Why International Law Doesn`t Work

Additional Protocol I clarifies and extends the Geneva Convention to take account of the technological evolution of international warfare after the Second World War. Additional Protocol II aims to better protect victims of international conflicts. If international law has a problem in this sense, one solution is to apply international human rights law more effectively: this would benefit not only human rights, but international law as a whole. Nevertheless, the creation of a truly effective international system to uphold human rights seems unlikely. A more complicated option is to find ways to promote and protect human rights that do not depend on binding norms of international law, including regional human rights courts and tribunals, national laws and constitutions, capacity-building and iterative interactions with review bodies. the application of flexible commitments, etc. Thanks to the successes of the international human rights movement, there are a variety of instruments that improve global human rights practice. While we have not yet seen whether these mechanisms will work if decoupled from binding international legal obligations, it is clear that we should understand international human rights law as part of a broader international legal system. The debate on international law and human rights should be reshaped to take into account not only the potential benefits to human rights, but also the potential costs to international law as a whole. The demonization of crack cocaine has led to lower rates of use: the decriminalization of marijuana has broadened its social acceptance, even leading presidents to admit that they use it. Of course, it makes no sense to deny international law the same opportunity to promote a change in behaviour that we have given to national law. If we look at the actions of the United States in the wake of the attacks of 11 September, we see a clear change in the administration`s attitude towards international law. During the conflicts in Afghanistan and Iraq, the Bush administration sought to delegitimize al-Qaeda and Iraqi insurgents` claims to protect the Geneva Conventions once they were overtaken, and to defend the government`s policy of enhanced interrogation.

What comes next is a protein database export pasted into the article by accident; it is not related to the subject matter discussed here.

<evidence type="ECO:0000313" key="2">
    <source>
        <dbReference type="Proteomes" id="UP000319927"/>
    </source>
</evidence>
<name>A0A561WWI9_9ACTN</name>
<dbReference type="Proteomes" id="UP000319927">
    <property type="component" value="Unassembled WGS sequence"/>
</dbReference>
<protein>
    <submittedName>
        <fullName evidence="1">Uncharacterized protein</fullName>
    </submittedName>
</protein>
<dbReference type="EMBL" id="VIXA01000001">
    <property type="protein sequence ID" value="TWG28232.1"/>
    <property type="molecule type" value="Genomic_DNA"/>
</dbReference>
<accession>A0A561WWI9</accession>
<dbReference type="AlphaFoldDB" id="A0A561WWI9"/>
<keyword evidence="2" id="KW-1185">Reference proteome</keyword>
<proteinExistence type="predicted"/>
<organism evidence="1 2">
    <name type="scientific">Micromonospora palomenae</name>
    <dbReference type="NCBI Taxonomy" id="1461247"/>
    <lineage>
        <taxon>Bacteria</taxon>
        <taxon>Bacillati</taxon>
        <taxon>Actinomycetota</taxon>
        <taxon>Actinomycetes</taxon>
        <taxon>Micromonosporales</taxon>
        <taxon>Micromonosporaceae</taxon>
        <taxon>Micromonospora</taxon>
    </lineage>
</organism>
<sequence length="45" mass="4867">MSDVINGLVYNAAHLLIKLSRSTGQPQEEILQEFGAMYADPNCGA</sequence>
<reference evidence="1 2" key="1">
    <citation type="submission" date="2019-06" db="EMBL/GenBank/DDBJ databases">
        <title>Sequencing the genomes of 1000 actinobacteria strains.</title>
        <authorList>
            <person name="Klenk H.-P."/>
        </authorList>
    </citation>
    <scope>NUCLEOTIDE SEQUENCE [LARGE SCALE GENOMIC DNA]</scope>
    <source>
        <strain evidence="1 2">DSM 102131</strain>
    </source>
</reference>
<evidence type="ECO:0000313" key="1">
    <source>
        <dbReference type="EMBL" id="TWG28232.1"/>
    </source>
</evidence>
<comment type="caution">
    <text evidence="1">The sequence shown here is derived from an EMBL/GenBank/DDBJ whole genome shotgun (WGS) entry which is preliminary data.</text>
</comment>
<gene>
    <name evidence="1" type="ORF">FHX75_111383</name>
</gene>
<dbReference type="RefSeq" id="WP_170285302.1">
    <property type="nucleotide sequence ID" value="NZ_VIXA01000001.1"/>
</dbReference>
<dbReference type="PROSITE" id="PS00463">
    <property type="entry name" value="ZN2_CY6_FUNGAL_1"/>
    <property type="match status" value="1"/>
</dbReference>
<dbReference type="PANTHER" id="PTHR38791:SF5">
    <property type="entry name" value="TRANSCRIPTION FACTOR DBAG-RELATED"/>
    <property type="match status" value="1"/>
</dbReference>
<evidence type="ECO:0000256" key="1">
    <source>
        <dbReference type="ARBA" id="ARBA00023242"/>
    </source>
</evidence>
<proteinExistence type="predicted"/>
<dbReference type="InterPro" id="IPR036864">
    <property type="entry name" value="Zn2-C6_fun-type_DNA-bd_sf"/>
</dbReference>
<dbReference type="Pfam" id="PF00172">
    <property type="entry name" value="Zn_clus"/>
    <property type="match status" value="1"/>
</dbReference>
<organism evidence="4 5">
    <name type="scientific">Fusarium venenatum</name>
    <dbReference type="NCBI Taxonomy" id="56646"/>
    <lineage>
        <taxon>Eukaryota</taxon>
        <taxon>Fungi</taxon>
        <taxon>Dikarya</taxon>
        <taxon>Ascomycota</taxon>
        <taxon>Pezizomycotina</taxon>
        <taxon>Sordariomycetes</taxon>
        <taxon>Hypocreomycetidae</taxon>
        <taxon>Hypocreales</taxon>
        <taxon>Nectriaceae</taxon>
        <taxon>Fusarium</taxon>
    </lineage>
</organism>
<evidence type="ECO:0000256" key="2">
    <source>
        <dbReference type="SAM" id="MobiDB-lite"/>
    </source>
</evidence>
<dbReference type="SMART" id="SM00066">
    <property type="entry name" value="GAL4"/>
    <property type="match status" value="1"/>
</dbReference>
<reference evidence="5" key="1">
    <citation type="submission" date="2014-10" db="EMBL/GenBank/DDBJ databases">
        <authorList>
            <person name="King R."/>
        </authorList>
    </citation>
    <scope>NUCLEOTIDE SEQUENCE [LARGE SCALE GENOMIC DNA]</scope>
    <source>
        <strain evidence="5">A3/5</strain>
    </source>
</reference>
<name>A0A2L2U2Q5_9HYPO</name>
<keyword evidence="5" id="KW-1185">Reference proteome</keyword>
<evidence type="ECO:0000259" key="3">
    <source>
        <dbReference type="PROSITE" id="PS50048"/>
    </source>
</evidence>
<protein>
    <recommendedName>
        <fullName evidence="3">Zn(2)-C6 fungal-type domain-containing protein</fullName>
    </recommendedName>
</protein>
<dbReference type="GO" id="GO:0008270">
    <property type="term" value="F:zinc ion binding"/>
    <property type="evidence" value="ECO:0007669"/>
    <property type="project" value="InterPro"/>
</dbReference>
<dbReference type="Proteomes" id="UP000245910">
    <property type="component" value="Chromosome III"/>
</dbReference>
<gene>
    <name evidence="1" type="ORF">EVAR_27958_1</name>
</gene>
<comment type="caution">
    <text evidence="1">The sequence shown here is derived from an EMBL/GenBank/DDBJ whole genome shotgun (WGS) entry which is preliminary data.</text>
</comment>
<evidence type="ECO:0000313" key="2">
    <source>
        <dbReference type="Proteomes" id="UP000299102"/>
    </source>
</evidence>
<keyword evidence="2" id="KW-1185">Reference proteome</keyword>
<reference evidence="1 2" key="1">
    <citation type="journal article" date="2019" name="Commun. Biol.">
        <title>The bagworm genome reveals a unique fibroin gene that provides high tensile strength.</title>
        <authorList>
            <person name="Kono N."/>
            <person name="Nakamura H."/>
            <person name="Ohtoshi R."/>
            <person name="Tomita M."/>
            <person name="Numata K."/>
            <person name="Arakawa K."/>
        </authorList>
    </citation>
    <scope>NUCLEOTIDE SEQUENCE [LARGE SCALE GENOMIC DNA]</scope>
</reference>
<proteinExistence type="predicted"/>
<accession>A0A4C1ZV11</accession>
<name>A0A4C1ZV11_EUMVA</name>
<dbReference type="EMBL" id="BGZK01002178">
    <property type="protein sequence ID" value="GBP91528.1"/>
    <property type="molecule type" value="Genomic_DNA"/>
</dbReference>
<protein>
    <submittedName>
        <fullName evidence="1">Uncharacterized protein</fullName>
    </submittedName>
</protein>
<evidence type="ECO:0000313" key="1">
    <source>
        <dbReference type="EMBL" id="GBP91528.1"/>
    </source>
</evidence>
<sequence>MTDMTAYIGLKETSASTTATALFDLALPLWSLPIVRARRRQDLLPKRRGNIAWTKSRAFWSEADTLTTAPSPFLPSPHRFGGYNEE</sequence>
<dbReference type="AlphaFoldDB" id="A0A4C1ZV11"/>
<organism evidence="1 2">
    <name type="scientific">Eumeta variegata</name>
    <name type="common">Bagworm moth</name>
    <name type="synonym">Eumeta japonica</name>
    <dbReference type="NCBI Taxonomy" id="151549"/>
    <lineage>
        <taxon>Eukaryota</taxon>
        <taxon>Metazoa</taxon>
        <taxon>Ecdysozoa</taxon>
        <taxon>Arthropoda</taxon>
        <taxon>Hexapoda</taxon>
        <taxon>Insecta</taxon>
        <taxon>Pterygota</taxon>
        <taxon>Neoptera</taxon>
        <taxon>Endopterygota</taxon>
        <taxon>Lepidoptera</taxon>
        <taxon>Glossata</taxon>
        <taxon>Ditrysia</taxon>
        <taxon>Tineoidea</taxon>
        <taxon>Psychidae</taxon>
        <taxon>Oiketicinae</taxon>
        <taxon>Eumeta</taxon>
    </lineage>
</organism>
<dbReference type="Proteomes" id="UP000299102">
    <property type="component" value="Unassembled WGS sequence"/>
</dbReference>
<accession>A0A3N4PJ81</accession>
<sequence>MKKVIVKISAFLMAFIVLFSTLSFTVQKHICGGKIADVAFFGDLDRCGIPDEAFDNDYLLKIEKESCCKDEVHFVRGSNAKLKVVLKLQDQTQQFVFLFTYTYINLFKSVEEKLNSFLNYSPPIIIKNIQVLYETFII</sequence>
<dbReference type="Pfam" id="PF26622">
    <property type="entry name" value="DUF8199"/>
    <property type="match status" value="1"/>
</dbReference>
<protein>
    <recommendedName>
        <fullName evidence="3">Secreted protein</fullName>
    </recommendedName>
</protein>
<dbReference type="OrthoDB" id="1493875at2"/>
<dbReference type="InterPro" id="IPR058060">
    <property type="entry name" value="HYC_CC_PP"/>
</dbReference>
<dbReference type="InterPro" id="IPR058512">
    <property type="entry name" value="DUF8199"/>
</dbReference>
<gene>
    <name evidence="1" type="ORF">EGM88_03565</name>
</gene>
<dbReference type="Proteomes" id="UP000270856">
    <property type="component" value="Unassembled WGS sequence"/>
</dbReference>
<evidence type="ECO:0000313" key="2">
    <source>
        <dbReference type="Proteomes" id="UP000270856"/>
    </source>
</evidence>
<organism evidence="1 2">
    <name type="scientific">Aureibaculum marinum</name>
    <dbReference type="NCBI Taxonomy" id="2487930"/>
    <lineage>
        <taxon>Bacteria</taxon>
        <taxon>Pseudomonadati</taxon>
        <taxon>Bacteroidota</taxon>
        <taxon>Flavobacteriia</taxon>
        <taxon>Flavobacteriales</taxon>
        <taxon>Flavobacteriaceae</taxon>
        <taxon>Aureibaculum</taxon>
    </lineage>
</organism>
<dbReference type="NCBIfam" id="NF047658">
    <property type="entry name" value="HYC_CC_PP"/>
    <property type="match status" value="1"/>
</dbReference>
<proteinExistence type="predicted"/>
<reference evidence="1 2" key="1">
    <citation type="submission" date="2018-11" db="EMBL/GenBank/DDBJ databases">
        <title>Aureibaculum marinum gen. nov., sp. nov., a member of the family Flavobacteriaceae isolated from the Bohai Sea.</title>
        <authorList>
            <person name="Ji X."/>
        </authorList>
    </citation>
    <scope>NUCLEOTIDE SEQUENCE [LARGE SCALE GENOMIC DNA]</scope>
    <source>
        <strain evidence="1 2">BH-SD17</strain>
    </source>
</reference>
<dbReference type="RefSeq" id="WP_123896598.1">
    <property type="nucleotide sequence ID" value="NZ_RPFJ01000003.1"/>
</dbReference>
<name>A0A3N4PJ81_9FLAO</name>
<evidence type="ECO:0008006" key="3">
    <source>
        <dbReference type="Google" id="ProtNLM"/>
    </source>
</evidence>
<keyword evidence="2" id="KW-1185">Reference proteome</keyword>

Before we go on, it is important to remember that the United States played a leading role in authoring the Geneva Conventions and the institutions that emerged after World War II. The CAT and other similar attempts to create binding principles of international law are desirable guidelines at this stage. Even where explicit attempts have been made to create a universal implementation mechanism, the Convention has not achieved its objective of effectively influencing State action. While proponents may invoke international norms or the promise of legitimacy that creates pressure to join and obey the CTC, these factors are little more than negative externalities that can be addressed either through explicit policies or behind the scenes. In such cases, international law may have great moral legitimacy, but the ability of States to ignore it in pursuit of their own interests shows that international law is a guideline rather than a true “law”. The ICJ has settled disputes between states on several occasions.